I’m not entirely critical of a school that has the money to incentivise academic improvement among their student population. After all, at least they’re trying.
But it really does seem rather desperate:
Brandon Allen is determined to make sure senioritis doesn’t hit during his last year at John Glenn High School in Westland. So he has signed a contract that will pay him $200 per semester if he substantially improves his grades.
“I heard that senioritis is a real thing. I figured that if I signed up for this program, it would keep me on track,” said Brandon of Westland.
About 400 students at the nearly 1,800-student school have signed such contracts, modeled after a smaller program at nearby Wayne Memorial High School. Both schools are in the Wayne-Westland Community Schools district.
The new program, called Champions of John Glenn, is funded primarily by a $50,000 donation from local businessman Glenn Shaw and his family. Shaw, who graduated from Wayne Memorial in 1961, lives in Canton, but Westland is still in his heart.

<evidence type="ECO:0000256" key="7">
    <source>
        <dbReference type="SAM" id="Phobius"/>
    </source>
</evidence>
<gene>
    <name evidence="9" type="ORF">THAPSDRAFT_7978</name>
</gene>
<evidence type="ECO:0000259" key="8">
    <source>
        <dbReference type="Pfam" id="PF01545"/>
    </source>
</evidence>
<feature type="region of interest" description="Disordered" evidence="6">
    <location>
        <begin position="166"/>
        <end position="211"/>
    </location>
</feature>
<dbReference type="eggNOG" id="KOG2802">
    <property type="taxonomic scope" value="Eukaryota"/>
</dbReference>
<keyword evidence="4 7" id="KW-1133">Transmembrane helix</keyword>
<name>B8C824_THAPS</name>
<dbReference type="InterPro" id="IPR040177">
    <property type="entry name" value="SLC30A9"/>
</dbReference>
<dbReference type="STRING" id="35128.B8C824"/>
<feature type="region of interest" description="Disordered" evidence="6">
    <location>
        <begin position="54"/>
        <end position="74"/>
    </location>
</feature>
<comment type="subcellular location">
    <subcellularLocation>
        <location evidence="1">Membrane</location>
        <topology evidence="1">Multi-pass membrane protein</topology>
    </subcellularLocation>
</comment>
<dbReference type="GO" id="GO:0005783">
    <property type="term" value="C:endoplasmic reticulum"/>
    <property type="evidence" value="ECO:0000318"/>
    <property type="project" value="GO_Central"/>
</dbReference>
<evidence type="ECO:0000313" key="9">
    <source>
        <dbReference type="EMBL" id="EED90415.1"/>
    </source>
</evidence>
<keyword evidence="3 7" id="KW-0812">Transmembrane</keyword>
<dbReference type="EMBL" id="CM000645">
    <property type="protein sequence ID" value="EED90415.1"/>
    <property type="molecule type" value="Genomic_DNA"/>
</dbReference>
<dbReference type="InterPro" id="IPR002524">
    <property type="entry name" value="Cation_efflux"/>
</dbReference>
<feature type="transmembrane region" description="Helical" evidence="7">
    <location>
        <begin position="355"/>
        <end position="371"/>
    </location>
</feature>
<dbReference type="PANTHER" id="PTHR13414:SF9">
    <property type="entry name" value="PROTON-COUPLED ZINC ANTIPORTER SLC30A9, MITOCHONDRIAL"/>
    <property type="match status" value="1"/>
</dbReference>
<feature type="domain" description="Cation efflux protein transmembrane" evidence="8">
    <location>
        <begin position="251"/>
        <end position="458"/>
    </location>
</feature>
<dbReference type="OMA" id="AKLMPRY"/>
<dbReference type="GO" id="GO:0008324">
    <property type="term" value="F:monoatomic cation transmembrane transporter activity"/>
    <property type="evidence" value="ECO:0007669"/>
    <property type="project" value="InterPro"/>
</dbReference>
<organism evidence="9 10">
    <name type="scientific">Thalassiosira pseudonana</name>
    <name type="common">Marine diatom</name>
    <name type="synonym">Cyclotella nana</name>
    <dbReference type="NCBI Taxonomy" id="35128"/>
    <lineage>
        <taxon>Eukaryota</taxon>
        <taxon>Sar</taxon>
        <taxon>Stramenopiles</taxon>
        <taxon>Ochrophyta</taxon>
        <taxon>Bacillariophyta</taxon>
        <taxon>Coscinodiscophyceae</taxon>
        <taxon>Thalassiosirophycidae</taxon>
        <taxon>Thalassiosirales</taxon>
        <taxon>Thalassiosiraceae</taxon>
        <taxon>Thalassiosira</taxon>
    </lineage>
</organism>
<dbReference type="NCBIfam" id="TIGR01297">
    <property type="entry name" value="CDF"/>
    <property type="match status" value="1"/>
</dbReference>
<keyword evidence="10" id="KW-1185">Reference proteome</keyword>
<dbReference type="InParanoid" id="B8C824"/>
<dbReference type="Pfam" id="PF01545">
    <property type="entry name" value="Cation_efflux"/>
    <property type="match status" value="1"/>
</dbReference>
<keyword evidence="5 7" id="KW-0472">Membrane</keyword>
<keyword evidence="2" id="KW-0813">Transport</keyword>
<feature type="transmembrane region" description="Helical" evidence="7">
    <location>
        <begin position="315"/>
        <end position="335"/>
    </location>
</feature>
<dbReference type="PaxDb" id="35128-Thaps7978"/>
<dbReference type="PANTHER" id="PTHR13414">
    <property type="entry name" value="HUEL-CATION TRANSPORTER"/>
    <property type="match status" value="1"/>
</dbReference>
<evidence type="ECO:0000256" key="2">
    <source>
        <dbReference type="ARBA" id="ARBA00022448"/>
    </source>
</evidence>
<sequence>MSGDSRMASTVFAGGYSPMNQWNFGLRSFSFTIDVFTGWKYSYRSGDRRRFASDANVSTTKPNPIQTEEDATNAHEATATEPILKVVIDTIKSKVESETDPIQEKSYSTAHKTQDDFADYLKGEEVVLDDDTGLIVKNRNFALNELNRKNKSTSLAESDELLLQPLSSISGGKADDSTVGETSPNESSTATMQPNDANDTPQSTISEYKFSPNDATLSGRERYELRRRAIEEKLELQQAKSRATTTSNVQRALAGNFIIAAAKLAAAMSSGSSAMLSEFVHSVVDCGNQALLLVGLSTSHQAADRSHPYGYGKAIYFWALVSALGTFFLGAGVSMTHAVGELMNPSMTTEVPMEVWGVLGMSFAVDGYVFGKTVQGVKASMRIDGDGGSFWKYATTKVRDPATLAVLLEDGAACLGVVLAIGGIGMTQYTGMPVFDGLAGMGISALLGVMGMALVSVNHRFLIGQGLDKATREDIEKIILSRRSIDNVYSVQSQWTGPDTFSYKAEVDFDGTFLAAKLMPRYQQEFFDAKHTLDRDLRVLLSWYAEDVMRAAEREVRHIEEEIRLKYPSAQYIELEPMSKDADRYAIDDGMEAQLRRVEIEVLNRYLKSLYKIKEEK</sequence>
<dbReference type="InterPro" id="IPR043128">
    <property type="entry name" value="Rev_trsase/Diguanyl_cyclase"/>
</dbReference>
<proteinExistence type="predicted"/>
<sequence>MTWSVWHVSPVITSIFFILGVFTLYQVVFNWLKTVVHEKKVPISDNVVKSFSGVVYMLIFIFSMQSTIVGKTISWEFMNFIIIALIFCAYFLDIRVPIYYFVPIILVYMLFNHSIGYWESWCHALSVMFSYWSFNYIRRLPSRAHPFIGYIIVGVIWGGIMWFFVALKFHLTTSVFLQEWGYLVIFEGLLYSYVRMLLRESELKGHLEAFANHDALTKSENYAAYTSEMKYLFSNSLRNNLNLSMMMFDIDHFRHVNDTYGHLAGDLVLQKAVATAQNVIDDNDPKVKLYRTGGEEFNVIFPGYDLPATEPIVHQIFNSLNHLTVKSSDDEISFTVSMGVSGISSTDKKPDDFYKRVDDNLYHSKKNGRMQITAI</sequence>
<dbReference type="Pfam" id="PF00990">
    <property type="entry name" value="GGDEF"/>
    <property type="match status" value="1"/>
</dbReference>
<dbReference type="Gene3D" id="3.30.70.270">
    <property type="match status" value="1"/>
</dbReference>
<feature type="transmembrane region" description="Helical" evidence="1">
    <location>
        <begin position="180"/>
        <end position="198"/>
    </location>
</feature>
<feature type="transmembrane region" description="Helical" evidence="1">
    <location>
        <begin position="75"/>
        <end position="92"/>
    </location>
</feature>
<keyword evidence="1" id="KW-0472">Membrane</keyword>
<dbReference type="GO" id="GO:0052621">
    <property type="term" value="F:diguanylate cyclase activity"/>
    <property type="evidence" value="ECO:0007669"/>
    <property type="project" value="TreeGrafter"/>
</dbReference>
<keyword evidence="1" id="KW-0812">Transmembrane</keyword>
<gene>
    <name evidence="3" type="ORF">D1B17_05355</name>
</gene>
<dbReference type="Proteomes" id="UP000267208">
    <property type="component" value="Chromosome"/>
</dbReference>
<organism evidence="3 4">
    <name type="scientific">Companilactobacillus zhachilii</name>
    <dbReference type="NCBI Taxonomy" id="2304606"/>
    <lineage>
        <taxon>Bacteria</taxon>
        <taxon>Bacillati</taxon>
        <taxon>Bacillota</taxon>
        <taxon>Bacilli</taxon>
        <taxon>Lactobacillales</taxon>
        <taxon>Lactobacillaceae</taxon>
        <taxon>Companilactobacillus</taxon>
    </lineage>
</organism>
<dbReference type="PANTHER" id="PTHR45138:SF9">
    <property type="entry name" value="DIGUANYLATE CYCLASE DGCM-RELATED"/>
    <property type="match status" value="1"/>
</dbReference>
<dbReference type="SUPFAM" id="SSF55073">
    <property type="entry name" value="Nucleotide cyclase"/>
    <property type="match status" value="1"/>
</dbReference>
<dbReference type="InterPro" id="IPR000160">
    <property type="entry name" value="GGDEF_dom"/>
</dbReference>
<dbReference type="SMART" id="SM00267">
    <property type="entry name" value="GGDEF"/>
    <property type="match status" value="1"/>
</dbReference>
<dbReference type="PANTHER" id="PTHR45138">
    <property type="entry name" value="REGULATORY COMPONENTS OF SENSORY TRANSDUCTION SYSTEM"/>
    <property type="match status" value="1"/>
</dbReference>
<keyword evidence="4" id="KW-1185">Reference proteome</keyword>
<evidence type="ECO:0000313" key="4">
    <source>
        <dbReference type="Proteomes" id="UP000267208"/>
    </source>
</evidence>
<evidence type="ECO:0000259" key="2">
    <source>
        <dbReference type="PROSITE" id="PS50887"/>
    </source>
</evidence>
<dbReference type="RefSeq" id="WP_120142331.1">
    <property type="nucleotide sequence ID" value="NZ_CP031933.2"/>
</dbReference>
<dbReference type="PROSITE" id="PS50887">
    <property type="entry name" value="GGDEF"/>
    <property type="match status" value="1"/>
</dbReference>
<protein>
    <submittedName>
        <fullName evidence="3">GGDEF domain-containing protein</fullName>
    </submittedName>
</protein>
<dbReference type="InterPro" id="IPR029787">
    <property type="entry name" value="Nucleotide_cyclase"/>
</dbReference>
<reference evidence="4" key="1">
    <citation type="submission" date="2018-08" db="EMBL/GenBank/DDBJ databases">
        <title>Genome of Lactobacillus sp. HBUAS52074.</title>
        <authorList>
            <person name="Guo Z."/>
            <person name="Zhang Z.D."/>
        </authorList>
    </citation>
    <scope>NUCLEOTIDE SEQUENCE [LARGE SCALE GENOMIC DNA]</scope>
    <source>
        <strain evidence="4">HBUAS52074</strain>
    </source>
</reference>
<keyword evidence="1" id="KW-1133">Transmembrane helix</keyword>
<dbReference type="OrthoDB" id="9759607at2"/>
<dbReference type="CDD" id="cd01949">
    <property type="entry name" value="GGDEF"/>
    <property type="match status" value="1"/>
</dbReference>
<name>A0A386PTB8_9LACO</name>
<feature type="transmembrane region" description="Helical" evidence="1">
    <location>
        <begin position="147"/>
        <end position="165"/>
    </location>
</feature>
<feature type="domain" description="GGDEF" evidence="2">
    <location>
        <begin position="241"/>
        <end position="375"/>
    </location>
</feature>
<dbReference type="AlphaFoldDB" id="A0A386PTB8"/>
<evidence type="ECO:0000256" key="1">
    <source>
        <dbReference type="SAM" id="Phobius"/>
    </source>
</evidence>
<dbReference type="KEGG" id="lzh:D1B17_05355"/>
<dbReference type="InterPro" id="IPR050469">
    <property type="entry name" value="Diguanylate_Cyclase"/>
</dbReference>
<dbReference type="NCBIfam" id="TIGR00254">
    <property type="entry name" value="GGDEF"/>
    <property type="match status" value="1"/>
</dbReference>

“I just love this community. … We just know kids are going to do so much better,” he said.
In addition to being able to earn $400 in a school year, the student with the highest percentage increase in his or her grade-point average will receive a one-year scholarship to the Wayne County Community College District or Schoolcraft College. Students already having a top grade of 4.0 can earn the money by setting different goals: organizing an event, taking a college entrance exam, reading a book or writing a paper.
Nearly all of the teachers at the school — as well as other staff members such as custodians and the police liaison officer — have signed on to become mentors. So has the district superintendent.
Some teachers have taken on entire classes of students.
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